Next Big Planetary Mission: To Jupiter and Its Moons

At a meeting last week between NASA and ESA, the two space agencies narrowed down the choices for the next big flagship planetary missons, which will be joint efforts between the US and Europe. A mission to Jupiter and its four largest moons will be the primary mission the two space agencies will focus on, while they continue to plan for another potential mission to visit Saturn’s largest moon Titan and Enceladus. The two missions, the Jupiter System Mission and the Titan Saturn System Mission, are the result of NASA and ESA merging their separate mission concepts.

“This joint endeavour is a wonderful new exploration challenge and will be a landmark of 21st Century planetary science,” said David Southwood, ESA Director of Science and Robotic Exploration. “What I am especially sure of is that the cooperation across the Atlantic that we have had so far and we see in the future, between America and Europe, NASA and ESA, and in our respective science communities is absolutely right. Let’s get to work.”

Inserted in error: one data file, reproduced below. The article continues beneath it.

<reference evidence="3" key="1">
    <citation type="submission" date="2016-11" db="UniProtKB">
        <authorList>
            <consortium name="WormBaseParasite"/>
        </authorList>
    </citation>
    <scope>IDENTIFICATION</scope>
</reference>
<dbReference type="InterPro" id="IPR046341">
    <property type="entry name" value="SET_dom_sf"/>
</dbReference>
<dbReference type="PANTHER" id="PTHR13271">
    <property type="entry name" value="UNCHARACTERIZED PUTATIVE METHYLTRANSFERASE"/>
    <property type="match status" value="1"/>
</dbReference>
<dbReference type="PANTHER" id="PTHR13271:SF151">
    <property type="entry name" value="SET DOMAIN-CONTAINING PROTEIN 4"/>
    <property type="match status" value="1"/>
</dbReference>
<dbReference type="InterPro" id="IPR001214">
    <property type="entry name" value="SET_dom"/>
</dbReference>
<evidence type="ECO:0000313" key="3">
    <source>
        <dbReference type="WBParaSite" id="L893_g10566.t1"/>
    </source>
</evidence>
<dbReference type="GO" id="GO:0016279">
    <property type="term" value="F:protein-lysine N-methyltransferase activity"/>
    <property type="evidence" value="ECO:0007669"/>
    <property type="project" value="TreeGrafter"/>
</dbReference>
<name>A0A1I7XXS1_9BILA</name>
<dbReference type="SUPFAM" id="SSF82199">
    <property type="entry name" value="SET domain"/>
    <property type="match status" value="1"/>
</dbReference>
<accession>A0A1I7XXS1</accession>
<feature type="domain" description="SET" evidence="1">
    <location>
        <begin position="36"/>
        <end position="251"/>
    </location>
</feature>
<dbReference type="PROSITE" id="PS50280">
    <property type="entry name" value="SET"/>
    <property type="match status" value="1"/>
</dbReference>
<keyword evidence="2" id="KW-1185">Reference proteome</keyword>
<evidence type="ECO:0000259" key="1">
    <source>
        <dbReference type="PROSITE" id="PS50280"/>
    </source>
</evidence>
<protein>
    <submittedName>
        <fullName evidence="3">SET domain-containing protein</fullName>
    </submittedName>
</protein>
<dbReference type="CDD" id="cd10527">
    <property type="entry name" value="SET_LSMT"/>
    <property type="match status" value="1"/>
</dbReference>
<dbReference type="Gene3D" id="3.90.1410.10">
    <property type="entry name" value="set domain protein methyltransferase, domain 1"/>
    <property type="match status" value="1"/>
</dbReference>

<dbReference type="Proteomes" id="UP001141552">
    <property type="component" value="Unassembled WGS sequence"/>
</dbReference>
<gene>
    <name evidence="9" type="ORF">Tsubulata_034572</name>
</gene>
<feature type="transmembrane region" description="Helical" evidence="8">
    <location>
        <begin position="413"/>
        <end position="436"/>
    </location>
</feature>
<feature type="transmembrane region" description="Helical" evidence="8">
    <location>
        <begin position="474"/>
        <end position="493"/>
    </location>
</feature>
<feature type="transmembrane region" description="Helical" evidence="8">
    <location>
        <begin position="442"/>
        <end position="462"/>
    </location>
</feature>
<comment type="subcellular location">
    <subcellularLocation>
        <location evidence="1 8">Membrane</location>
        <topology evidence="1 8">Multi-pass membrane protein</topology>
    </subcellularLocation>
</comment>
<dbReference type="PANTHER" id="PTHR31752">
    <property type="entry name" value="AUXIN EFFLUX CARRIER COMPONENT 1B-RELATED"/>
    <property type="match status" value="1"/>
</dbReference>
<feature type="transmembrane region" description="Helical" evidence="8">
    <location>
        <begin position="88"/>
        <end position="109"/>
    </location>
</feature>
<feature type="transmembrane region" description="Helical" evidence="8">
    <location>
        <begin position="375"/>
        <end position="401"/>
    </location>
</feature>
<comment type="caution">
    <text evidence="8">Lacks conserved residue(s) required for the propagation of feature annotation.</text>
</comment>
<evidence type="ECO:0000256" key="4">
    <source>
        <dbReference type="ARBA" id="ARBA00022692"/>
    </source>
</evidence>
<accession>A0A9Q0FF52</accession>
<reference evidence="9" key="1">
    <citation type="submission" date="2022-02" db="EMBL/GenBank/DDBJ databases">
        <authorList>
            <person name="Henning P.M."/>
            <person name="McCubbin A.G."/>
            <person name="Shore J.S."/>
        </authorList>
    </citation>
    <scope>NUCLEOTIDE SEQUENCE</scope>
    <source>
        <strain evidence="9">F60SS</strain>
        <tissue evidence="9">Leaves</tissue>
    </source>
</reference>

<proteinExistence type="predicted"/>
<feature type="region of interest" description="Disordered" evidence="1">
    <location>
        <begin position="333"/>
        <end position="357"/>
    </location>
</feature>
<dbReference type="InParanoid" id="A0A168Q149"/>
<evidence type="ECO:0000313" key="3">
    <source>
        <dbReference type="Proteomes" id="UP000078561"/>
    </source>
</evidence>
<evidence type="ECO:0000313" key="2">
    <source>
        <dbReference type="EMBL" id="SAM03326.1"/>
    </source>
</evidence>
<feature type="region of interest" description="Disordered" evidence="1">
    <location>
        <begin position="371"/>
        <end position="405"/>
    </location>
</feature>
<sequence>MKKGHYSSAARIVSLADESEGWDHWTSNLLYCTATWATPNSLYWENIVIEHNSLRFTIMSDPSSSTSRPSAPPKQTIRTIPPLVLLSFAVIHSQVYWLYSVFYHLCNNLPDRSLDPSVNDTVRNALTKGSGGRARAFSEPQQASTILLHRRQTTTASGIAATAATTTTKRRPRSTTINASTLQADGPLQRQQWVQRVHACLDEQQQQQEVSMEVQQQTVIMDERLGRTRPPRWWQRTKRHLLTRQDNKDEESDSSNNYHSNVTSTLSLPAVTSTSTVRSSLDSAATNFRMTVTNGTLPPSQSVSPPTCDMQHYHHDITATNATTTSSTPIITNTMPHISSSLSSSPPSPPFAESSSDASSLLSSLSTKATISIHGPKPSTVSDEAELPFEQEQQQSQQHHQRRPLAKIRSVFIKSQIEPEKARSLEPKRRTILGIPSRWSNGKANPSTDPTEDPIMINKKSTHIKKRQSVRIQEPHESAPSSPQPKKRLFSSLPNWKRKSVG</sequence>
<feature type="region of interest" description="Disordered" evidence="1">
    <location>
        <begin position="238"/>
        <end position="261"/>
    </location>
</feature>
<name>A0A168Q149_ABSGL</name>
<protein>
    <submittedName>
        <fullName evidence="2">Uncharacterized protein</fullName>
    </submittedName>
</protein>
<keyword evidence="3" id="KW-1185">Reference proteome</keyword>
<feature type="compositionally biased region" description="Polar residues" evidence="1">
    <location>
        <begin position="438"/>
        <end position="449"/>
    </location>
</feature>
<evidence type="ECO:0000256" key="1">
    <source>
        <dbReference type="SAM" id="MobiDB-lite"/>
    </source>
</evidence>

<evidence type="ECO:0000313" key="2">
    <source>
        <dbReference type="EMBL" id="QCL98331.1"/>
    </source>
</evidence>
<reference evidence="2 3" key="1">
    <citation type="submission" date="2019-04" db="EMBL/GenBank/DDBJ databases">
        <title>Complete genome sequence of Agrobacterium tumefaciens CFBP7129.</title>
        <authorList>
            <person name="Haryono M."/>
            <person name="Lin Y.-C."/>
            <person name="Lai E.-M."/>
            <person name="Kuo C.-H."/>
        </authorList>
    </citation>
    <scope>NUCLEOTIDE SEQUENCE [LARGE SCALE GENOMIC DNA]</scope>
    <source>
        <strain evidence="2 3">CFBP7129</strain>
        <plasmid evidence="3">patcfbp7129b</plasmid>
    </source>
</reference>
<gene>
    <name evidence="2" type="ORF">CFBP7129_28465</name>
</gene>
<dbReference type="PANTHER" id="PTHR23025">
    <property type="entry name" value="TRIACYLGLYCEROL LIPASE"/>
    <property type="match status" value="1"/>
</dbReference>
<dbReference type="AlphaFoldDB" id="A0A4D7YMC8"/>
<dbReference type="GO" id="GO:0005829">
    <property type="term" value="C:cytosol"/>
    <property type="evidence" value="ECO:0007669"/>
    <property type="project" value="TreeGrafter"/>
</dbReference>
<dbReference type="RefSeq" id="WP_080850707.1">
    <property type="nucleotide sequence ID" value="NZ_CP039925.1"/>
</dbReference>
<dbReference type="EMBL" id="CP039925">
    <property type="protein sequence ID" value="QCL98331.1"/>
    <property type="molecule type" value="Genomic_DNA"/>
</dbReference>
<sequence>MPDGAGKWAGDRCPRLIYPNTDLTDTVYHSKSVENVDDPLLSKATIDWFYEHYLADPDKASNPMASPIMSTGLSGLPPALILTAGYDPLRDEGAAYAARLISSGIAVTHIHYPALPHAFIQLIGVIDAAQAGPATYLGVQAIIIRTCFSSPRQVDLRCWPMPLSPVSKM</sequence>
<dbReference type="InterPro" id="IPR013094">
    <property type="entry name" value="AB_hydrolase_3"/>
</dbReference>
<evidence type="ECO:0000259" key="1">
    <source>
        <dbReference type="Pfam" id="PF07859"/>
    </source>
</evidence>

The Europa Jupiter System Mission would use two robotic orbiters to conduct detailed studies of the giant gaseous planet Jupiter and its moons Io, Europa, Ganymede and Callisto. NASA would build one orbiter, initially named Jupiter Europa. ESA would build the other orbiter, initially named Jupiter Ganymede. The probes would launch in 2020 on two separate launch vehicles from different launch sites. The orbiters would reach the Jupiter system in 2026 and spend at least three years conducting research.

Europa.  Credit: NASA
Europa. Credit: NASA

Europa has a surface of ice, and scientists theorize it has an ocean of water beneath that could provide a home for living things. Ganymede, the largest moon in the solar system, is the only moon known to have its own internally generated magnetic field and is suspected to have a deep undersurface water ocean. Scientists long have sought to understand the causes of the magnetic field. Callisto’s surface is extremely heavily cratered and ancient, providing a clear indication of a record of events from the early history of the Solar System. Finally, Io is the most volcanically active body in the solar system.

“The decision means a win, win situation for all parties involved,” said Ed Weiler, associate administrator for NASA’s Science Mission Directorate in Washington. “Although the Jupiter system mission has been chosen to proceed to an earlier flight opportunity, a Saturn system mission clearly remains a high priority for the science community.”

The future Titan Saturn System Mission would consist of a NASA orbiter and an ESA lander and research balloon.

Both of these proposed missions will set the stage for future planetary science research. These outer planet flagship missions could eventually answer questions about how our solar system formed and whether life exists elsewhere in the universe.